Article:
Costs of Gambling

Gambling Jun 28, 2024

Gambling involves wagering something of value (money, property, etc.) on a random event, such as a football match or scratchcard game, with the intent to win something else of value. A prize win can be anything from a small cash sum to an expensive holiday or car.

Research has found that gambling imposes costs at the individual, interpersonal, and community/societal levels. These costs may be monetary, or non-monetary and can include quality of life losses, health risks, and reduced social capital. These costs can be difficult to measure and quantify, particularly those that are intangible. In addition, it can be challenging to distinguish between the direct and indirect costs of gambling.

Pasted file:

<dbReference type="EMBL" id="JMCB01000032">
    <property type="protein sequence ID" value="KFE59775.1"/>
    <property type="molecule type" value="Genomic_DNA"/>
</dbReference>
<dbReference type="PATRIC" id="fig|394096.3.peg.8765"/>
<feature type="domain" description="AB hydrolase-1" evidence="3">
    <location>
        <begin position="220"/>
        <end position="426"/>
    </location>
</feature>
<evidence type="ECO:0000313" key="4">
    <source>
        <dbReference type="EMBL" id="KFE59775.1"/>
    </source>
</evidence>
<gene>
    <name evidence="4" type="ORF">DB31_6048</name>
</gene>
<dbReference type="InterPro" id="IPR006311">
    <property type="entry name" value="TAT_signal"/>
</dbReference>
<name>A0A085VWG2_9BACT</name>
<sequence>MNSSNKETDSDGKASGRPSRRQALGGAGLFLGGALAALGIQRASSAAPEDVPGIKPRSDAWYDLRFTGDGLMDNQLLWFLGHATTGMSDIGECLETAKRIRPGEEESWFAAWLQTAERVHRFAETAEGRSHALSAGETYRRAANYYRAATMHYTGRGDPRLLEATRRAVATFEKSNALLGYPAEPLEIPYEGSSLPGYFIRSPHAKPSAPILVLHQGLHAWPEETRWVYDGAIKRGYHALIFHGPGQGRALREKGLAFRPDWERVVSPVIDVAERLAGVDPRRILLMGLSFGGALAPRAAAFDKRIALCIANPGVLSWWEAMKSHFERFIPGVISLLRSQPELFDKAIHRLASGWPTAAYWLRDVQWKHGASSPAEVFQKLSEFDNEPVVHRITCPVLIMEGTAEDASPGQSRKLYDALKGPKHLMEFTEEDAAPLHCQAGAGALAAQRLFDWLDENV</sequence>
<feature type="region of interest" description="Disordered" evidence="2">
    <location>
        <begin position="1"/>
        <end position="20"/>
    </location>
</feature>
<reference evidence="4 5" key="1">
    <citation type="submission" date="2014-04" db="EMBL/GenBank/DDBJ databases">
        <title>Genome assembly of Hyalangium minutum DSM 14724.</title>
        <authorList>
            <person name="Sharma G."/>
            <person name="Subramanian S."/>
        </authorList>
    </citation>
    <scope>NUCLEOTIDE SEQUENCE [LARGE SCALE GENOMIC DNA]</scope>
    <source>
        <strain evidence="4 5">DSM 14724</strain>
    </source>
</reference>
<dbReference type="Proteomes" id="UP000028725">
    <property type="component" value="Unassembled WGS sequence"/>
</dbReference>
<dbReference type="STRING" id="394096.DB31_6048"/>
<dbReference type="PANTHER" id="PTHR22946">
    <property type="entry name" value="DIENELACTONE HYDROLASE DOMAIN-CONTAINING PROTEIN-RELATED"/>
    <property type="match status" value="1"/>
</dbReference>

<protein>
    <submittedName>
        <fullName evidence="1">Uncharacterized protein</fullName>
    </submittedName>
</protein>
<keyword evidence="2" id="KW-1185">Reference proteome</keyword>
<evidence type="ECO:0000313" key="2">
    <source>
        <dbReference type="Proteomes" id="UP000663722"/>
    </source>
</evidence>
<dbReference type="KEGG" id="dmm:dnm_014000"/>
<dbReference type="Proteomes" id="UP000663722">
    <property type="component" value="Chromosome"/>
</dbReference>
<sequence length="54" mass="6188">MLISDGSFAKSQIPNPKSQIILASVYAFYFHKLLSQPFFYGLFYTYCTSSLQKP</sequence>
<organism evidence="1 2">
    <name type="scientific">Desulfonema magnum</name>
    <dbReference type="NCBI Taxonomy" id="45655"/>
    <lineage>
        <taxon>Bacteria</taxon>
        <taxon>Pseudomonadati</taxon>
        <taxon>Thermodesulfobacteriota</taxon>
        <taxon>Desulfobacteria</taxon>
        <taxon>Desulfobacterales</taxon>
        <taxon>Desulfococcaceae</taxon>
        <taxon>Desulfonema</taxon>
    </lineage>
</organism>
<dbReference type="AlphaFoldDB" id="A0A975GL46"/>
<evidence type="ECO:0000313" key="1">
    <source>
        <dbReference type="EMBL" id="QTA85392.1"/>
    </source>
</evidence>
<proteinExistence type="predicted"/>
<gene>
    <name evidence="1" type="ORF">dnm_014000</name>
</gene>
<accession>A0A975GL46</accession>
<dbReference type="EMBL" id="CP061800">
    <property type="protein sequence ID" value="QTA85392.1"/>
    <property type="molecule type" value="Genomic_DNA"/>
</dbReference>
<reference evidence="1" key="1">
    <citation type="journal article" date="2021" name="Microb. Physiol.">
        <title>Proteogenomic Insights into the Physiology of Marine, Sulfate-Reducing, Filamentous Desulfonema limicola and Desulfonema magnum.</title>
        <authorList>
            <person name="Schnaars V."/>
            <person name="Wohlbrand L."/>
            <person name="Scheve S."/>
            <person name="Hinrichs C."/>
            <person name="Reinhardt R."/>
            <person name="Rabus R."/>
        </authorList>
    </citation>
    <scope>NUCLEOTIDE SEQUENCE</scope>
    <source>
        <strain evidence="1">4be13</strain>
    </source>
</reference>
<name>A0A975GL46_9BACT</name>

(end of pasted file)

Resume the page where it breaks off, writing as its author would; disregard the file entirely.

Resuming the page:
Indirect costs of gambling have been shown to be high, especially for low-income households. These costs are often borne by family members, friends, and the wider community. The majority of these costs are non-monetary, and have been linked to increased reliance on social services.

A few studies have investigated the effects of gambling at the societal level, but these are limited. Some of these studies have used disability weights, or health-related quality of life (HRQL) weights, to discover the intangible costs associated with gambling.

If you know someone with a gambling problem, try to support them in seeking treatment. Offer to accompany them to a doctor or psychologist, and consider a peer support program, such as Gamblers Anonymous, which uses a 12-step recovery model. In addition, set boundaries in managing money; take control of your finances; and review your bank and credit card statements.